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Obama calls for $1.6 trillion in taxes

By Catholic Online (NEWS CONSORTIUM)
November 14th, 2012
Catholic Online (www.catholic.org)

Get ready to pay. President Obama has proposed $1.6 trillion in new taxes, falling mostly on the wealthy and small businesses. The taxes are part of a $4 trillion deficit reduction plan. Most of the revenues will come from households earning in excess of $200,000 and $250,000 if married. 

WASHINGTON, DC (Catholic Online) - The plan is to allow the Bush tax cuts to expire, which will increase tax rates on the wealthiest Americans from 33 and 35 percent to 36 and 39.6 percent, respectively.

Investment taxes on the rich would also increase to 20 percent for capital gains and at the top marginal rate for dividends. Currently, the tax on dividends is 15 percent.

These increases would generate over a trillion dollars in new revenues for the government.

Obama has also suggested limiting the exclusions that high-income households could take, which would generate another 500 billion.

There are a variety of other smaller tax hikes which could apply more broadly and generate tens of billions of dollars over the next decade.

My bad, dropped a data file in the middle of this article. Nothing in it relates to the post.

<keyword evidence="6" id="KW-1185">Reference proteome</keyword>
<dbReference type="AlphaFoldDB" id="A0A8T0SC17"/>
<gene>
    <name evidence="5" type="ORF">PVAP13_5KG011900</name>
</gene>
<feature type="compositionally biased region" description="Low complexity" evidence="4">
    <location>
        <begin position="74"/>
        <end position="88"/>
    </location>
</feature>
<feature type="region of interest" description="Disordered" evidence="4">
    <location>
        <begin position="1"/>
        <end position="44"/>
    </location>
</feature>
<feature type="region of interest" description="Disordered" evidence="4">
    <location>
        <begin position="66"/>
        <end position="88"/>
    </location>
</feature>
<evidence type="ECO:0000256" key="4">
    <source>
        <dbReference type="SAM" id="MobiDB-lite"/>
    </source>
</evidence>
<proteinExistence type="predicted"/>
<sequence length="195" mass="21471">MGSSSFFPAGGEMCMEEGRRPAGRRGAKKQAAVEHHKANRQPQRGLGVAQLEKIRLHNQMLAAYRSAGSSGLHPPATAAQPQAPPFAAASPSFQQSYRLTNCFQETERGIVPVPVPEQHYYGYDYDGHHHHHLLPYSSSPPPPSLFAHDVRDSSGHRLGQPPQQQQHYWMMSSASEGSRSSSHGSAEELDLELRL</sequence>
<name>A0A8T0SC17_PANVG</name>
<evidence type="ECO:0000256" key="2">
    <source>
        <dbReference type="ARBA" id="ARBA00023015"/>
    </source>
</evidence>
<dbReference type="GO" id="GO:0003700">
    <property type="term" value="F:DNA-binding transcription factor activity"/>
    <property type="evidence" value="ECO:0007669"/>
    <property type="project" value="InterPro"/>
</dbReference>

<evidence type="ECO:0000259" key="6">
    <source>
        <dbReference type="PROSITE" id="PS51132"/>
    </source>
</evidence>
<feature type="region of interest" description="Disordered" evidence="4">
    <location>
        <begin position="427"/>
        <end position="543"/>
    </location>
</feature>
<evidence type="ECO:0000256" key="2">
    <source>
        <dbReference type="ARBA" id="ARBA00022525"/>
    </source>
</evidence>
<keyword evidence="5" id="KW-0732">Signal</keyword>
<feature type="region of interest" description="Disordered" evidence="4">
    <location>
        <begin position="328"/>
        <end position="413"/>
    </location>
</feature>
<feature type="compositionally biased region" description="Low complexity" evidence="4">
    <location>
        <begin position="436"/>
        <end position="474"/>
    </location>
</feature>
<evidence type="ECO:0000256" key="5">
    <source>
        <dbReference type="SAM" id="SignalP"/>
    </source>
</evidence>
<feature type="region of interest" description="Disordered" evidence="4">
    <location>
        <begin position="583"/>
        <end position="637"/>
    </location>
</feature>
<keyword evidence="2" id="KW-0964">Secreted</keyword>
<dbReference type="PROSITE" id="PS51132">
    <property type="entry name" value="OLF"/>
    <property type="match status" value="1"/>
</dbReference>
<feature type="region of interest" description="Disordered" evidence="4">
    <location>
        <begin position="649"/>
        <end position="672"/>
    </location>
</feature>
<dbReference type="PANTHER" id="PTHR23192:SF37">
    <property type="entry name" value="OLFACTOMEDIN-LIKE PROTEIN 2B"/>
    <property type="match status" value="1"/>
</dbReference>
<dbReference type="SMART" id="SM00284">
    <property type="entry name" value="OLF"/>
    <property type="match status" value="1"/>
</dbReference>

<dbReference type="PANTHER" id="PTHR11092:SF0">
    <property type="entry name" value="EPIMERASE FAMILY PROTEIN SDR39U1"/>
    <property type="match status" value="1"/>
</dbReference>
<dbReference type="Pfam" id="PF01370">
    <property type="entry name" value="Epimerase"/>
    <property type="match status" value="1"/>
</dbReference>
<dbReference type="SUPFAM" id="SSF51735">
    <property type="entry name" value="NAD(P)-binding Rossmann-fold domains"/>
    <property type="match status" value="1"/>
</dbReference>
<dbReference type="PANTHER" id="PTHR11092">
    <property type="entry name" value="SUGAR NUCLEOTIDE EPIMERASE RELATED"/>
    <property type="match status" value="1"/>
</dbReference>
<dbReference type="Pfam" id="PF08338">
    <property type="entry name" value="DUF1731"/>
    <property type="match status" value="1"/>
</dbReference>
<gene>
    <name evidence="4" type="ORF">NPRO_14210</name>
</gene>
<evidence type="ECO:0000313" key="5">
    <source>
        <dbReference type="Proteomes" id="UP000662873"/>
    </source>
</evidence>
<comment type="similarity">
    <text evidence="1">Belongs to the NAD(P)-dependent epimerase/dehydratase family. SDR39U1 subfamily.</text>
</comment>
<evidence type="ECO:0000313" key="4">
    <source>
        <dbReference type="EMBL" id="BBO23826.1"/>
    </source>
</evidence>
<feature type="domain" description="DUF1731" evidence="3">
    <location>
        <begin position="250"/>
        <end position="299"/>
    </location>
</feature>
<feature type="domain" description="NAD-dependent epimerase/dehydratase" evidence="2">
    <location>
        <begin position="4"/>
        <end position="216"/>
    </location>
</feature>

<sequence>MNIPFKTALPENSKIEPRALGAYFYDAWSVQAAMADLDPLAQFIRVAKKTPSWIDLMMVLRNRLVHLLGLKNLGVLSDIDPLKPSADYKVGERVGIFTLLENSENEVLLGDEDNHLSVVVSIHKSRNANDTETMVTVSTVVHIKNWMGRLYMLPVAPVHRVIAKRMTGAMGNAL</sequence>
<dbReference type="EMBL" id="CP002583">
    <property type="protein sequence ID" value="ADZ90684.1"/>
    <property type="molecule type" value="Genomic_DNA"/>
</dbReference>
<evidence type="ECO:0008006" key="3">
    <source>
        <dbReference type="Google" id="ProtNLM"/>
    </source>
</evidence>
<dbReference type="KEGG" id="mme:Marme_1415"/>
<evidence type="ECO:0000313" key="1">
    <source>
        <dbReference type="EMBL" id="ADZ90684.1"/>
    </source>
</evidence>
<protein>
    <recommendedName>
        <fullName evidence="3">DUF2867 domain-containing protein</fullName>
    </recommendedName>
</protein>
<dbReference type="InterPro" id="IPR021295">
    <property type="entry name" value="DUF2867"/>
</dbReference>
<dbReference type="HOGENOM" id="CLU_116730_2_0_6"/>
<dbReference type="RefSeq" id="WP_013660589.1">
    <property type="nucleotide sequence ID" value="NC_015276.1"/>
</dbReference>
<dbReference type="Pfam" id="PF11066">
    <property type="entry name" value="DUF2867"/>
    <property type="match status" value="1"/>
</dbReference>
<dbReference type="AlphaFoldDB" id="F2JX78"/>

The overall plan is unchanged from a proposal the president made in February for the 2013 budget.

Obama is scheduled to sit down with congressional leaders on Friday to begin work on averting the looming "fiscal cliff" that now presents a significant risk to the economy. The fiscal cliff is the blend of tax hikes and cuts that will bring federal spending down, and revenues up, but may also harm the economy.

Economists widely expect a recession for the first quarter of 2013 should the country go over the fiscal cliff on January 1.

Both sides want to avoid the fiscal cliff and ensuing recession, especially because recessions are expensive. During a recession, the government must sustain larger populations of unemployed people and food aid recipients.

Despite the urgency however, Republicans have vowed to resists the $1.6 trillion tax hikes. Meanwhile, Democrats are wary of deep cuts to social services that many still rely upon to make ends meet.

Both sides have signaled a willingness to compromise, but it is unlikely either will be satisfied with the outcome.

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